Biomass Policy: States Doing Their Part

With much of the federal legislative and regulatory activity with potential to benefit biomass on hold for now, state activities can make a big difference in the future of the biomass industry.
By Bob Cleaves | September 25, 2016

With Washington and the rest of the country focusing on the November elections, the Clean Power Plan stuck in the courts, and U.S. EPA’s Science Advisory Board unable to conclude its five-year odyssey on biogenic accounting, you would think that not much is happening to promote biomass energy. In fact, from Maine to California, states are embracing biomass energy through administrative and legislative actions.

Take Maine as an example. More than 15 years ago, in a landmark decision, the Maine Public Utilities Commission ruled that a 50-MW biomass plant—now owned and operated by ReEnergy—could sell power to an adjacent sawmill (Stratton Lumber)—without being regulated as a local utility. I was on hand this week to witness what can happen when sensible state policy—here applying to combined heat and power—is done right. In part because of its ability to purchase biomass power, Stratton Lumber now counts 100 employees. The lumber mill purchases 2 MW of power purchased from ReEnergy using 25,000 tons of waste bark that would otherwise be landfilled. Without that ruling by the Maine PUC, the success in Stratton may never have happened.

The next stop on our tour was Athens.

Maine Wood Pellets in Athens, Maine, the state’s largest manufacturer of wood pellets, is installing a biomass electric facility to produce both electricity for sale to the grid, and heat for use in the pellet drying process. Under development for years, this project has a power purchase agreement (PPA) approved by the Maine Public Utilities in August 2013. This project will help diversify what is already a well-run pellet mill, and the use of the heat in addition to electricity generation will improve the facility’s profit margins.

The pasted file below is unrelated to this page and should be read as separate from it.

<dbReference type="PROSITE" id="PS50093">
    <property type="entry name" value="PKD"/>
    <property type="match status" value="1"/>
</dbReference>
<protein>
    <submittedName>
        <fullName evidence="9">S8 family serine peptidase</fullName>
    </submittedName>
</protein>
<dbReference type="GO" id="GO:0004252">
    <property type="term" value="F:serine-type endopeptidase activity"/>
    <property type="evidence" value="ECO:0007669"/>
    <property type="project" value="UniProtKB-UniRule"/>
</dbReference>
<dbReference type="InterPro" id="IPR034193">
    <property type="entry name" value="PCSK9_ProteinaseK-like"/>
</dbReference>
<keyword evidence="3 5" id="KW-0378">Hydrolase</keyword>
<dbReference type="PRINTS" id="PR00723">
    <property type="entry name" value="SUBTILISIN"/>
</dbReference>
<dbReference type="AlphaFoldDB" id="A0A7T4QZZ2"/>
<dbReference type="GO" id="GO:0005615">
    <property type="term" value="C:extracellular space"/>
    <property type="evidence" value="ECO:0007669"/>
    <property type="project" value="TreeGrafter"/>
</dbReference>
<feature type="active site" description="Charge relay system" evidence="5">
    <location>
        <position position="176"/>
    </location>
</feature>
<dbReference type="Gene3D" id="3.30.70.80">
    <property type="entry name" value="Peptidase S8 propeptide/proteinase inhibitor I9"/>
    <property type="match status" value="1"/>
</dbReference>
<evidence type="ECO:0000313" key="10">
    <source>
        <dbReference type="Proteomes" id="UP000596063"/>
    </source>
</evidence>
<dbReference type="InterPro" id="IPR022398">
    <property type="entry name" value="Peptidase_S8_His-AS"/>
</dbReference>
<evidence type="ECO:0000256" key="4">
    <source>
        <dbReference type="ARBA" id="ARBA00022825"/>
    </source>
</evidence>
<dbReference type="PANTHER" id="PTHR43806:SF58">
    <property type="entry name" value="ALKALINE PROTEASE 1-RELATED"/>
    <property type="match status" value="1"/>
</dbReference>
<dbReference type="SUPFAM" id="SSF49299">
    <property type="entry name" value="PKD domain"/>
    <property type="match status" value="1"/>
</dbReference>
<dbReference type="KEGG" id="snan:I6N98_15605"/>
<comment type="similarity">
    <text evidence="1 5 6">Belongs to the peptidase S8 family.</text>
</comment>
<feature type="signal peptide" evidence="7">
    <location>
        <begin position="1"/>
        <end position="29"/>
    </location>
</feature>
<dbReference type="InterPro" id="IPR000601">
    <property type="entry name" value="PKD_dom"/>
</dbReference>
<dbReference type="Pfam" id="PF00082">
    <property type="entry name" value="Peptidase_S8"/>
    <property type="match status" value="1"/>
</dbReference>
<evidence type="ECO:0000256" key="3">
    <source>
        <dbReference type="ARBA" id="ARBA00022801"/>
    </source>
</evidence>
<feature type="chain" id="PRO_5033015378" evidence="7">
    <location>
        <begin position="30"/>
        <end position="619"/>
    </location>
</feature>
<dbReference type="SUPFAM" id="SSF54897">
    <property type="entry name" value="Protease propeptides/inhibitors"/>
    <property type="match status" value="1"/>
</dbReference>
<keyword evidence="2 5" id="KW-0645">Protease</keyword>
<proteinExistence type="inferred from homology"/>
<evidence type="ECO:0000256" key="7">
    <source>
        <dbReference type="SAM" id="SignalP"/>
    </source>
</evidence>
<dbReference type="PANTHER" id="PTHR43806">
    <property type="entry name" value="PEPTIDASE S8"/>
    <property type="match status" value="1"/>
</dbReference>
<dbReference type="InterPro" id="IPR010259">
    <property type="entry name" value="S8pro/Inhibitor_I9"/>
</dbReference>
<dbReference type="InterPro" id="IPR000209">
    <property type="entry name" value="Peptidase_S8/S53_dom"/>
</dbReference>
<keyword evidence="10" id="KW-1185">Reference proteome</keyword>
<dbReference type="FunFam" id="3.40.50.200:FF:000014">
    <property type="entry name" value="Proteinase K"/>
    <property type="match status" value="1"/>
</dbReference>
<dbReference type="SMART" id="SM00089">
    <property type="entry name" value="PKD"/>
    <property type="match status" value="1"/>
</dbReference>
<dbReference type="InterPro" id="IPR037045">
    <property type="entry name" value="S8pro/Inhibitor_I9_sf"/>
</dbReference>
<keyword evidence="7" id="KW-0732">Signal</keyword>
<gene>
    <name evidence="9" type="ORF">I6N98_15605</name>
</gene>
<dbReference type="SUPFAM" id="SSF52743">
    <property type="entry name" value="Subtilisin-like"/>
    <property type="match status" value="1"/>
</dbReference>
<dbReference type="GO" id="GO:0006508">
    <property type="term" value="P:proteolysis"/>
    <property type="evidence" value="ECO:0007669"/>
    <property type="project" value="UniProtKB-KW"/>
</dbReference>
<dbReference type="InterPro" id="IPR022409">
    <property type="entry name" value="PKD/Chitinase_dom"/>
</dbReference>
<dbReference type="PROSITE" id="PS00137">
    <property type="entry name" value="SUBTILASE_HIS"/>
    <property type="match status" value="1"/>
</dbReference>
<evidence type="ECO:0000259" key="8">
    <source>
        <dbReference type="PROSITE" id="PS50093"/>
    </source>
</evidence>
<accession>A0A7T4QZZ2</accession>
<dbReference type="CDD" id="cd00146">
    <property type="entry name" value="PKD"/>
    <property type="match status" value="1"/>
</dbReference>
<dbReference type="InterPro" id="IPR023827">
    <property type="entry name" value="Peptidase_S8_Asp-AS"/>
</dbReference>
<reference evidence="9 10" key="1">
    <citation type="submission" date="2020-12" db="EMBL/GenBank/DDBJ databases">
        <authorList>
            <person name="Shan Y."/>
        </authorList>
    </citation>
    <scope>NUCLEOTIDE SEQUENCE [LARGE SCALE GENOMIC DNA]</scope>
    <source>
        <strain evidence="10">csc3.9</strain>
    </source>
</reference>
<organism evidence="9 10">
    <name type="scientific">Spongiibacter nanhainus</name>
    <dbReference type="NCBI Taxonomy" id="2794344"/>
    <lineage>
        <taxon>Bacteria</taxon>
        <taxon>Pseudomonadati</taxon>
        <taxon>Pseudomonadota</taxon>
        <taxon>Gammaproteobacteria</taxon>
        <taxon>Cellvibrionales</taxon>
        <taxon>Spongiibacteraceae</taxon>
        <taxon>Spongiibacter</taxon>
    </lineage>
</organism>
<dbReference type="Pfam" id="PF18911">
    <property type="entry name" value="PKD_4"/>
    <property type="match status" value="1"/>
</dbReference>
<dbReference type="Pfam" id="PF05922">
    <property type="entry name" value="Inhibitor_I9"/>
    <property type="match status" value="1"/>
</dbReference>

Maine is not the only state to recognize the need for strong policy to support biomass power. The California state government is also doing its part to help biomass.  First, the background. Currently, California is experiencing a massive tree mortality problem with around 66 million dead trees—an estimated 50 million tons of fiber—lying fallow in California forestlands. On top of that, many biomass facilities are experiencing difficulties renewing PPAs that have recently expired due to stiff competition from other energy sources. With the closure of biomass facilities, in addition to potentially removing a destination to put dead tree wood to productive use, other fuels like abundant agriculture residues and urban construction waste are in danger of going unused. Please view our recently released Bioenergy Day 2016 video on biomass power in California for a more detailed overview, at

Fortunately, California’s state government is aware of the problem and is actively implementing solutions to alleviate the burden on biomass. In September, the state’s legislature approved SB 859, a bill that requires certain utilities to purchase power from biomass facilities for a period of five years. The bill outlines specific conditions for the purchase of biomass power:

• 125 MW to be shared by investor-owned utilities and municipalities with 100,000-plus customers.

• Contracts are limited to five years.

• 80 percent of the fuel shall come from a byproduct of sustainable forestry management, including from lands that fall into Tier 1 and Tier 2 fire risk classifications (the highest risk areas near homes, recreation, infrastructure, community developments and watersheds). At least 60 percent must come from Tier 1 and Tier 2 lands and not from lands that have been clear-cut.

SB 859 provides policy direction on many other issues, including the use of the state’s Greenhouse Gas Reduction Fund, the growing pot of money California collects as part of its groundbreaking cap-and-trade system. Added to the “BioRAM” initiative by Gov. Jerry Brown last year mandating a purchase of 50 MW of biomass power, the new requirements make significant progress toward keeping facilities open for the foreseeable future.

With much of the federal legislative and regulatory activity with potential to benefit biomass on hold for now, state activities can make a big difference in the future of the biomass industry. Please contact me directly if you would like to discuss any of the details.

Author: Bob Cleaves
President, Biomass Power Association